Netflix opened the year with such an amazing roster of titles but there is one that prevailed on top of all others, Kaleidoscope, ant the series was enough to topple down Wednesday on the charts but with all the attention on it, is the show worth watching or is it just because of the hype?
Warning: This article may contains some spoilers for Kaleidoscope. Read at your own risk!
Is Netflix's Kaleidoscope Worth Watching?
Kaleidoscope literally shook the world as it tops Netflix's charts and dethrones Wednesday as the top title on the streaming platform and with a storm of perspectives on how each of the viewers got a different experience in watching the series, here's out review of the show.
First up, Kaleidoscope has been marketed as the series that one could watch in no particular order and given that there are 8 episodes, that puts everyone into choosing one combination out of the 40,000 possible pairings of the episodes of the series.
While that seems hard, everyone got to crack the code, even with the help of Netflix, but still, what Kaleidoscope offers the best is the experience of the viewers in each combination where they see the characters and the narrative in a different lens.
Marketing experience is not an easy thing to begin with but Kaleidoscope successfully delivered it and lived up to the hype that was built around the show. Given the intricacy of the way it was written, it is, without a doubt, a deserving show for its attention.
The narrative of Kaleidoscope is quite simple but the intricacy lies on the way it was laid down. There's a heist where one side is the team behind the robbery, and the other side is the one being robbed. The one prepares while the other one tries to prevent the inevitable.
The heart of the story lies with the characters of Kaleidoscope. Each of them are different in a plethora of ways. Leo/ Ray is driven with vengeance, the other members of his team are in it for the money, Hannah has her own motives, and Roger just wants to stay rich as he protects it with everything money can buy.
FBI Agent Abassi is all tied up to her obsession over apprehending Ava Mercer, Bob wants fortune and his wife, Judy is torn between two lovers and money, Stan is a loyal companion of Ray that after all those years, he remained by his side, and the side character, too, are so driven that all of them makes sense in the story.
Agent Samuel is clearly trying to win Abassi's trust, Carlos is a trustworthy right-hand man of Roger who will do all the dirty work for him, the Triplets wants to remain on the top of the food chain, and RJ is in it for the hype of cars and the heist itself. Even Liz, she just wants to help her sister out.
The acting of each of the characters is undeniably what stirred the series. The actors and actresses playing the each character showed a genuine portrayal of their roles, and there's some part of it that had it not been a show, it feels real to its finest.
The relationship of Hannah and Leo/ Ray shows a stained father-and-daughter bond that each one of the just wants the best for each other, Ava seems quite hard to read but she has been the one who has been with Leo/ Ray in every single thing he dealt with.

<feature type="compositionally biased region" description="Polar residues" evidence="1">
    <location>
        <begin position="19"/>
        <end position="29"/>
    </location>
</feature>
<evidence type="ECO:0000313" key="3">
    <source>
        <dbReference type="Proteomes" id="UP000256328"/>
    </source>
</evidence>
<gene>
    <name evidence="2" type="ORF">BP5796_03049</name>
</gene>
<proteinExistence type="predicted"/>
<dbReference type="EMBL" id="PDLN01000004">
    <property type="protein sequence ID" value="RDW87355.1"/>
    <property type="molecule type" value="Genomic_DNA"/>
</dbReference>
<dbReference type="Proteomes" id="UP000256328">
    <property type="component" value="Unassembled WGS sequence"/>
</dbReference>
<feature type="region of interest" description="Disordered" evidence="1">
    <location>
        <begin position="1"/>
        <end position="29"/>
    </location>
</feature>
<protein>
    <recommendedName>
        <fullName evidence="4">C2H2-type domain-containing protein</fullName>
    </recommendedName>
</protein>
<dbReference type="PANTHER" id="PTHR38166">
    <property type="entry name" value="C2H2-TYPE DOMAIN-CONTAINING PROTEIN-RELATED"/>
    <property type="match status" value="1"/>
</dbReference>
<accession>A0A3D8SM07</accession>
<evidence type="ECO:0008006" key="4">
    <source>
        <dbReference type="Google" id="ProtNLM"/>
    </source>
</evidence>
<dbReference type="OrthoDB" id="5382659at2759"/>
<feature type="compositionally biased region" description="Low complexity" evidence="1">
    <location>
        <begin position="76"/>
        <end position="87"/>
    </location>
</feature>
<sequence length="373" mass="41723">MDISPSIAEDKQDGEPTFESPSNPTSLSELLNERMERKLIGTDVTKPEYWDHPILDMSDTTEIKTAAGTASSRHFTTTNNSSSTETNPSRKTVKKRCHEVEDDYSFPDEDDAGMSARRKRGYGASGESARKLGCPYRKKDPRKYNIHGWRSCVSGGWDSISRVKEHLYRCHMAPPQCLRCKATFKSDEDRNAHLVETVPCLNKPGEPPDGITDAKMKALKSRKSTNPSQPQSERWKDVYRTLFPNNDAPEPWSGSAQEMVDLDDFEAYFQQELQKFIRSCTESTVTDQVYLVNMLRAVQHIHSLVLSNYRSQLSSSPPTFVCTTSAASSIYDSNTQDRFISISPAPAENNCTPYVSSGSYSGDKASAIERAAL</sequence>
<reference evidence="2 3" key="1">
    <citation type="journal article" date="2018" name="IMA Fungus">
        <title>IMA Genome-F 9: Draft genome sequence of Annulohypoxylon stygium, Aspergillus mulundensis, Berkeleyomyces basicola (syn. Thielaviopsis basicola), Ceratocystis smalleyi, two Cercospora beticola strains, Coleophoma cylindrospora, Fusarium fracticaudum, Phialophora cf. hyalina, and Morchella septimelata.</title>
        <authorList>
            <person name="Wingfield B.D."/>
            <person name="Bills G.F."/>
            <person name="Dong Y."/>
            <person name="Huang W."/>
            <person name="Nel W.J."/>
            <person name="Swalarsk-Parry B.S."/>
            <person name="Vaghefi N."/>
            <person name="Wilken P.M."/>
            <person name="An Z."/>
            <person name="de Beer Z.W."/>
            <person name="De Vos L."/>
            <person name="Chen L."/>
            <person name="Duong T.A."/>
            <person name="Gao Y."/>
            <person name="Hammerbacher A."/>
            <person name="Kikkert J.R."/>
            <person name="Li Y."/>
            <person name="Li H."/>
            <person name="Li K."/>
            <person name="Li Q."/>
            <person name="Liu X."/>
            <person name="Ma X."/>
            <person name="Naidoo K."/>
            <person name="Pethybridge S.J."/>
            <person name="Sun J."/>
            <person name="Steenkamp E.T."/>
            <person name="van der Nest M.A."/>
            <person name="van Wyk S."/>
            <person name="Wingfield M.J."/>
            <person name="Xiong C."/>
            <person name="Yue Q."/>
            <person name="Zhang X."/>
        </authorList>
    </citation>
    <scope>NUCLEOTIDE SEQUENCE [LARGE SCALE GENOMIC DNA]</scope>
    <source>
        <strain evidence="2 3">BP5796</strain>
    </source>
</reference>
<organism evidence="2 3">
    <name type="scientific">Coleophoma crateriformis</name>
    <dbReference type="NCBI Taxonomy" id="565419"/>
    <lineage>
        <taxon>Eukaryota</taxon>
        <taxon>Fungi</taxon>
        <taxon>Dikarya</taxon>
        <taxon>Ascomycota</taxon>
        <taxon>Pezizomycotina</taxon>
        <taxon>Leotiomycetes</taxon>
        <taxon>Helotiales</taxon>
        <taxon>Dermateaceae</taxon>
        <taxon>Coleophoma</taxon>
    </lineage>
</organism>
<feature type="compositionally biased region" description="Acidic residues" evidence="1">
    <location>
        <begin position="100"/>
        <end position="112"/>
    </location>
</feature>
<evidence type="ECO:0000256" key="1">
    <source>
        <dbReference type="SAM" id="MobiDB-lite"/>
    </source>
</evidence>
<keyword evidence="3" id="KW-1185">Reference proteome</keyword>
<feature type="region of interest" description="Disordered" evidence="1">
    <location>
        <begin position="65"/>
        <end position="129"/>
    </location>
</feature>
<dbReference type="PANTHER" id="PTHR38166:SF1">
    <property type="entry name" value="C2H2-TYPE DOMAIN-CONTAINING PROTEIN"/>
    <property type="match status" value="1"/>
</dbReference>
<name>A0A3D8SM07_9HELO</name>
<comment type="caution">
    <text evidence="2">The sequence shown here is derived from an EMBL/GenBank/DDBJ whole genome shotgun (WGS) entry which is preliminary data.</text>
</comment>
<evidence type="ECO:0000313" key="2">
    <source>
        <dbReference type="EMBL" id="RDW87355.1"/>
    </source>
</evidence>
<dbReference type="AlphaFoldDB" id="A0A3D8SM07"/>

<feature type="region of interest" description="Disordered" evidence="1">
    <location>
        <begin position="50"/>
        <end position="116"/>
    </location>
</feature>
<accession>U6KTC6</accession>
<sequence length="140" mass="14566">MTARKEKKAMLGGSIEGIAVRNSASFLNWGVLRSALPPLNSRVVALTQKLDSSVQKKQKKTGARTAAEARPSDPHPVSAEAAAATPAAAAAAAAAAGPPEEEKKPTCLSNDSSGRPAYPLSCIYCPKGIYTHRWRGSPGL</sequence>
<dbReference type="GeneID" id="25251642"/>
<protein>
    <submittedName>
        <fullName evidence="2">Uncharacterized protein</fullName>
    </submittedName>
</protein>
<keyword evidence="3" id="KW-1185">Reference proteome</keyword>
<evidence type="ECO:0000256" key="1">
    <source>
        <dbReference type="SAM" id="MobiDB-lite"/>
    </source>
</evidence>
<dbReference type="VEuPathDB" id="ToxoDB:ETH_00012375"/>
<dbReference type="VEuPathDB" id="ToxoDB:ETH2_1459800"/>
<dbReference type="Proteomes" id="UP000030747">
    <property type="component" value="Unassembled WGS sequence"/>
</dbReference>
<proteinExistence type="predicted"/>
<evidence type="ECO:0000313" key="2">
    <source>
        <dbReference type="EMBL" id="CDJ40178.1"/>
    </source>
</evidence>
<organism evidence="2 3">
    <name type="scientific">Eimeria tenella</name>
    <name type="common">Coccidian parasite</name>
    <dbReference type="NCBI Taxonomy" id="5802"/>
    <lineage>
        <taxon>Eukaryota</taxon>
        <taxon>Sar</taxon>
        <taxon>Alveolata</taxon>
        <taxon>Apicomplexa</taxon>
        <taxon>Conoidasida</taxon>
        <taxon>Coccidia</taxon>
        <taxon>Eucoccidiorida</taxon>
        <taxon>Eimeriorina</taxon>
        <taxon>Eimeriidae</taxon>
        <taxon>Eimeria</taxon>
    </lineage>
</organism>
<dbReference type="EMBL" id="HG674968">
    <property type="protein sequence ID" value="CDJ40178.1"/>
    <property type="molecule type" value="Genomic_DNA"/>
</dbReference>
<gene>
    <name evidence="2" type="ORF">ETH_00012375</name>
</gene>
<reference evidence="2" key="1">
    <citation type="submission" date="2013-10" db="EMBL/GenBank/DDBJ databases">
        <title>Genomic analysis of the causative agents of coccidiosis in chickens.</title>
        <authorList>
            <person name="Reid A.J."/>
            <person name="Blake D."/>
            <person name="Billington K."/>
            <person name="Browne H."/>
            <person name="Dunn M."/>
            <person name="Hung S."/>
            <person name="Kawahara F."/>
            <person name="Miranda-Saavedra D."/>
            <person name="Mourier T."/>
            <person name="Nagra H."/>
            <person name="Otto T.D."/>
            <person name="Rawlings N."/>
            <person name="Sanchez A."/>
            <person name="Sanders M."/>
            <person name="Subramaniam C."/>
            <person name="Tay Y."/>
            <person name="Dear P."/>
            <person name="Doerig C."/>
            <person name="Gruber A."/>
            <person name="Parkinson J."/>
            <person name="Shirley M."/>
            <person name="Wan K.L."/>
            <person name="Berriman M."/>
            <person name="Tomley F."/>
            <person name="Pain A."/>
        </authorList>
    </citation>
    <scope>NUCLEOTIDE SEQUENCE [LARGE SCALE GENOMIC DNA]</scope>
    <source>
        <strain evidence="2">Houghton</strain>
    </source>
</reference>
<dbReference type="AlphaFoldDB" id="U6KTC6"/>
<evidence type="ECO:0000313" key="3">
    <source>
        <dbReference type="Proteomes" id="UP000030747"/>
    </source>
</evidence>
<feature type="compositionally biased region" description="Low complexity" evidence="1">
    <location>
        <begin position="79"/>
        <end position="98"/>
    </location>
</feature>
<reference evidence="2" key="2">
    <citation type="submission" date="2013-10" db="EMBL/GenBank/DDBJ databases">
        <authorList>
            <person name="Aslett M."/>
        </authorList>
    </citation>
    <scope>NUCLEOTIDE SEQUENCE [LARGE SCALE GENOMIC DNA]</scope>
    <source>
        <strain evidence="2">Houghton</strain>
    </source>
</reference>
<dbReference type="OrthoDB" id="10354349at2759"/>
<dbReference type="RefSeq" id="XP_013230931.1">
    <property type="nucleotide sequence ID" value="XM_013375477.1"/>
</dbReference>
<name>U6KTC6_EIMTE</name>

The vengeance of Ray is lodged so deep with the betrayal of Roger/ Graham that such a thing really happens between friends who thought they would always have each other's back, until one of them breaks out and becomes successful while the other one suffers.
Bob and Judy have a complicated relationship that everyone would ask why Judy would stay with such a man considering the issues that Bob has with his attitude but hey, love can make one go blind. Then, there's Stan, but Judy still remains at a crossroad between staying or leaving.
The editing of the series fits in perfectly with the narrative and how each of the episodes are crafted remains stellar in each outing. Regardless of the order of the episodes, every single one of it has a start and an end which works like puzzle pieces of a whole picture.
Each of the episodes, once weaved together, puts on an amazing display of craftsmanship especially to the creator of the show, Eric Garcia. It's hard enough to write a cohesive narrative, how much more would it be to have a show that could be watched in no particular order and you'd still get the same story?
The music composition used in Kaleidoscope also has the effect of tying up each of the scenes and it played a huge part in telling the story, too. Unbeknownst to the viewers, the music actually adds up to the drama, the hype, the action, and basically everything that is happening in the series.
The setting of the show is also fitting for the narrative. Having it in Ney York City which is known to be one of the busiest and richest in the US, there is no doubt that a heist so big could happen in the place.
The costume design for each of the characters also reflected their personalities so well that they could be distinguished in how they choose their clothes or how they pair it all up. Roger looks like an executive but like a chameleon, he had been doing that from the start. Hannah quite adapted to it, too.
Ray seeks comfort in what he wears, Ava is a fashion goddess who has her very own ways to conceal her weapons, Judy rocks her style, Bob is your typical big guy, don't mess with, Stan looks like a real butcher who wants comfort as well, and RJ is your go-to car guy.
All in all, Kaleidoscope is a colorful series that you could binge watch and if you'd ask if it is worth watching, the easy answer is a huge yes!
See Kaleidoscope as it streams on Netflix.